We understand that acquiring new software and hardware to house every type of payment can be costly. Most stores, especially those who just get started, can’t accept all types of payments just yet. The good thing, though, is that many POS systems accept various forms of transactions.
Most EMV terminals accepting credit cards with EMV chip still have the option to swipe. So if your customer carries a chip-enabled card, he/she should tap their card. Although the magnetic stripe still works, it should only be used in terminals that don’t have chip technology.
Near Field Communication or NFC is generally used for mobile credit card processing, but can also work with chip technology. This process offers customers frictionless payments.
Wireless, Wired, and Unattended
The stationary payment terminal is the most common. It has been used for many years by almost all well-known businesses. It’s perfect for shops with stationary checkout counters where customers buy the items and swipe or tap their card on a wired machine that electronically transmits data.
Furthermore, wired or countertop terminals are the ideal device type for several businesses. For small or medium-sized businesses with a single checkout area and POS system, this is your ideal choice. These terminals are directly connected to your POS solution, offering quick processing speeds and simple connectivity.
On the other hand, mobile credit card processing is fast becoming the most efficient way to process a transaction. Customers will no longer wait in long lines to buy a product. Typically, a business will have a payment terminal that attaches to a company mobile phone or to a small white box that allows contactless payments.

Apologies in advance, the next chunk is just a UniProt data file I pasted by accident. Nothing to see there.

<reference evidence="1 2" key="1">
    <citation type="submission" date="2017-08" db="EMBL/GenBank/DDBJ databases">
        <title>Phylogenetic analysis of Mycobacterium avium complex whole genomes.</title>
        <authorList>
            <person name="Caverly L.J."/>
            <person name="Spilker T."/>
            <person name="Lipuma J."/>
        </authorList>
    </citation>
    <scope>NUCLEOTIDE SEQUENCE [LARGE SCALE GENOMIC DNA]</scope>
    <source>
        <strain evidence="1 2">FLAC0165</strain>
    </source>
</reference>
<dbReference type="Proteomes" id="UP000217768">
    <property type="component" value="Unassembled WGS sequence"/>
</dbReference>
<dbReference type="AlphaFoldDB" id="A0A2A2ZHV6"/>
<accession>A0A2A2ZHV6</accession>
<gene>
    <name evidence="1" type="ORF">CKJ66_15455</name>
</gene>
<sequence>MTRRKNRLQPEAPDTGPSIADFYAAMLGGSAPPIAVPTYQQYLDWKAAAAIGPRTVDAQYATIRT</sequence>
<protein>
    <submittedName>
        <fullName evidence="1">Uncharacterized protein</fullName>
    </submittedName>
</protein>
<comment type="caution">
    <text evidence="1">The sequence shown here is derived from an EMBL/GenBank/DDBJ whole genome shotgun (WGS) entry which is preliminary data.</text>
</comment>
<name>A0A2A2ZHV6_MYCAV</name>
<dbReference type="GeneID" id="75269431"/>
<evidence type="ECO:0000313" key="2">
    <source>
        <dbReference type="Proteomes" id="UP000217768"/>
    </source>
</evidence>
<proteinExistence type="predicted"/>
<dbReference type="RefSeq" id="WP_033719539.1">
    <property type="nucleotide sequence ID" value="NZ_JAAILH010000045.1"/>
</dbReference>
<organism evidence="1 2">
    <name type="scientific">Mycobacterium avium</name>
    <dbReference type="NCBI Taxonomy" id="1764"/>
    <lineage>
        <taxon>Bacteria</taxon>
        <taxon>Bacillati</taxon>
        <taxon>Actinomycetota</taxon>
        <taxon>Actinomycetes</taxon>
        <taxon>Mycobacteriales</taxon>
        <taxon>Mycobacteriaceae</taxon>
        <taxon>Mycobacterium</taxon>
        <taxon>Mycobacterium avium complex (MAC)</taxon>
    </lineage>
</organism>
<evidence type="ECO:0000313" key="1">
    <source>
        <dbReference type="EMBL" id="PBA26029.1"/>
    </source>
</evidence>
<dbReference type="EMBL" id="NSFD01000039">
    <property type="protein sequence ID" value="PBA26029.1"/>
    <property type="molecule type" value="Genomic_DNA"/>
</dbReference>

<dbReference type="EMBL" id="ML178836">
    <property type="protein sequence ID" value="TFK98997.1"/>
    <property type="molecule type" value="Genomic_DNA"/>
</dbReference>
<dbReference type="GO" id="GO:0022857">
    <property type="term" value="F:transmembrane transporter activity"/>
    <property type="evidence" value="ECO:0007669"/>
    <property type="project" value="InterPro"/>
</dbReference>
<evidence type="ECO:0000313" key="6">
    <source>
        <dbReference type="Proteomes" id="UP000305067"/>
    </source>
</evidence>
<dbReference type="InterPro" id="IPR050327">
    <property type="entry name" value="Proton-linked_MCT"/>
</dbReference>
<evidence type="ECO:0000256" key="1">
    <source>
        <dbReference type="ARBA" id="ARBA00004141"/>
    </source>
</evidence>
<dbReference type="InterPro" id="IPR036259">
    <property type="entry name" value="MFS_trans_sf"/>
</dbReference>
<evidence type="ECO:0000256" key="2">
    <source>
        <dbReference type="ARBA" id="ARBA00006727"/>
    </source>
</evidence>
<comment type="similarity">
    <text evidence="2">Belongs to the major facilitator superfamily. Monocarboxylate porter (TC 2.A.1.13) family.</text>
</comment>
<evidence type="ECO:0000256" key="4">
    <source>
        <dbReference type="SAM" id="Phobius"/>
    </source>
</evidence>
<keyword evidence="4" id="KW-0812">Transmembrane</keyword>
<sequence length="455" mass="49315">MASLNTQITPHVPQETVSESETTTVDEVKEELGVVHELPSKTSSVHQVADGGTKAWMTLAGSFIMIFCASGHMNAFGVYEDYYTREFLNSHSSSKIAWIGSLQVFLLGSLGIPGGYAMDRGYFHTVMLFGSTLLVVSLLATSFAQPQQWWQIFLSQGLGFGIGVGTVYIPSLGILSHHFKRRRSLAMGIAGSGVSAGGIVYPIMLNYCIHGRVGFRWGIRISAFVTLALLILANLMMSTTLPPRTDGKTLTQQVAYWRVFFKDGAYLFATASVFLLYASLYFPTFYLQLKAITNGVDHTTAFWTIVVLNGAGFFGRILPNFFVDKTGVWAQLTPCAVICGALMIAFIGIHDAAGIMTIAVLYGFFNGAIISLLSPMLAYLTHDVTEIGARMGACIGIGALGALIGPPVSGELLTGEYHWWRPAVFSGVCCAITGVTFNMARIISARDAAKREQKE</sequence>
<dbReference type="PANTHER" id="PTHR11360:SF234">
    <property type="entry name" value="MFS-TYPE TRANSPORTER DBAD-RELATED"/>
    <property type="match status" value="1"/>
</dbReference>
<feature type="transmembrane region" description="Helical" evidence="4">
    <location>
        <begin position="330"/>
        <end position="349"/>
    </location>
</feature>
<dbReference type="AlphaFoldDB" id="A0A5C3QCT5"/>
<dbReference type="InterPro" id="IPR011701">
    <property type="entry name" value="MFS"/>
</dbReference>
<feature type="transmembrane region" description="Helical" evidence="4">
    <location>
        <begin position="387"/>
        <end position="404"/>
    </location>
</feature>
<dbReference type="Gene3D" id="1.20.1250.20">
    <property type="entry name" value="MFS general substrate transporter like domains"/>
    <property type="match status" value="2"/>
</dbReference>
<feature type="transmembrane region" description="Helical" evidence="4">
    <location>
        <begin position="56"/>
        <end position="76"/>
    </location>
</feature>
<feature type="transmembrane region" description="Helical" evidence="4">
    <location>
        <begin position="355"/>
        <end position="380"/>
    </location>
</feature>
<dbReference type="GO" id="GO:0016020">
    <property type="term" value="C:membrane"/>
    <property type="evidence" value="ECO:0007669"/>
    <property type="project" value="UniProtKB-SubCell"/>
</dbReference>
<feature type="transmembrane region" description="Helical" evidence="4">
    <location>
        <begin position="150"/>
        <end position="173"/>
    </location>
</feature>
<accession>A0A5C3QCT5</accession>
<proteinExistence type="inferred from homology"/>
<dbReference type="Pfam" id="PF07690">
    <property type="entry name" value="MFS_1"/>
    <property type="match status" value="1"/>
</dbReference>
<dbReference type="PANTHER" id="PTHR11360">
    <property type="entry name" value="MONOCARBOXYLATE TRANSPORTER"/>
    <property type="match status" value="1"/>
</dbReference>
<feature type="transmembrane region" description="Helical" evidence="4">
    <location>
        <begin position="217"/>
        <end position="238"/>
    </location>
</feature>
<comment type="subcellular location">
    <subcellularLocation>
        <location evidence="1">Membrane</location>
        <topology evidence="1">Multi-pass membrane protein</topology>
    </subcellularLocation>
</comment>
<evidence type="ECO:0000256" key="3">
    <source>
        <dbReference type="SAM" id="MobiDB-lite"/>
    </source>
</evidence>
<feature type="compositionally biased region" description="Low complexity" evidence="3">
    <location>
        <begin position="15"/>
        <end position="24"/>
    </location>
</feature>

Wireless terminals are handheld devices that can be used without a wired-in connection to a POS system. Unsurprisingly, this is the most popular choice for many businesses, across many industries. Given that this terminal can be brought directly to the customer regardless of location, this is becoming the to-go choice of restaurant owners and delivery-based services. In retail stores, wireless terminals can be used to line bust during busy periods, and won’t intrude on vital countertop space.
Unattended kiosks have also been on the rise inside places such as fast-food restaurants because of their ease-of-use for the customer and their ability to speed up the ordering process. This terminal allows people who know they are paying with a credit card to complete their orders quickly and without speaking to a cashier.
Payment Terminals Benefits to Consumer
Payment terminals offer customers more payment options. By using a terminal, business owners don’t have to worry their customers about carrying cash in their wallets and give them options whether customers want to use a digital wallet or a credit card to pay. It gives your customers full autonomy over how they pay. This gives them the feeling of being heard and valued.
Payment Terminals Benefits to Business
The most vital benefit payment terminal offers a business is security. Payment terminals are designed to accept credit, debit and digital wallets equipped with NFC technology, magnetic stripes, and encrypted chips. Thus, data is encrypted as it travels from one financial institution to the next, which means it can’t be decrypted until it reaches the acquiring bank. Further, payment terminals expedite the purchasing process and minimize long lines. This goes without saying that using payment terminals leaves customers satisfied and happy.
Are you now in search of the right payment terminal? Contact us today!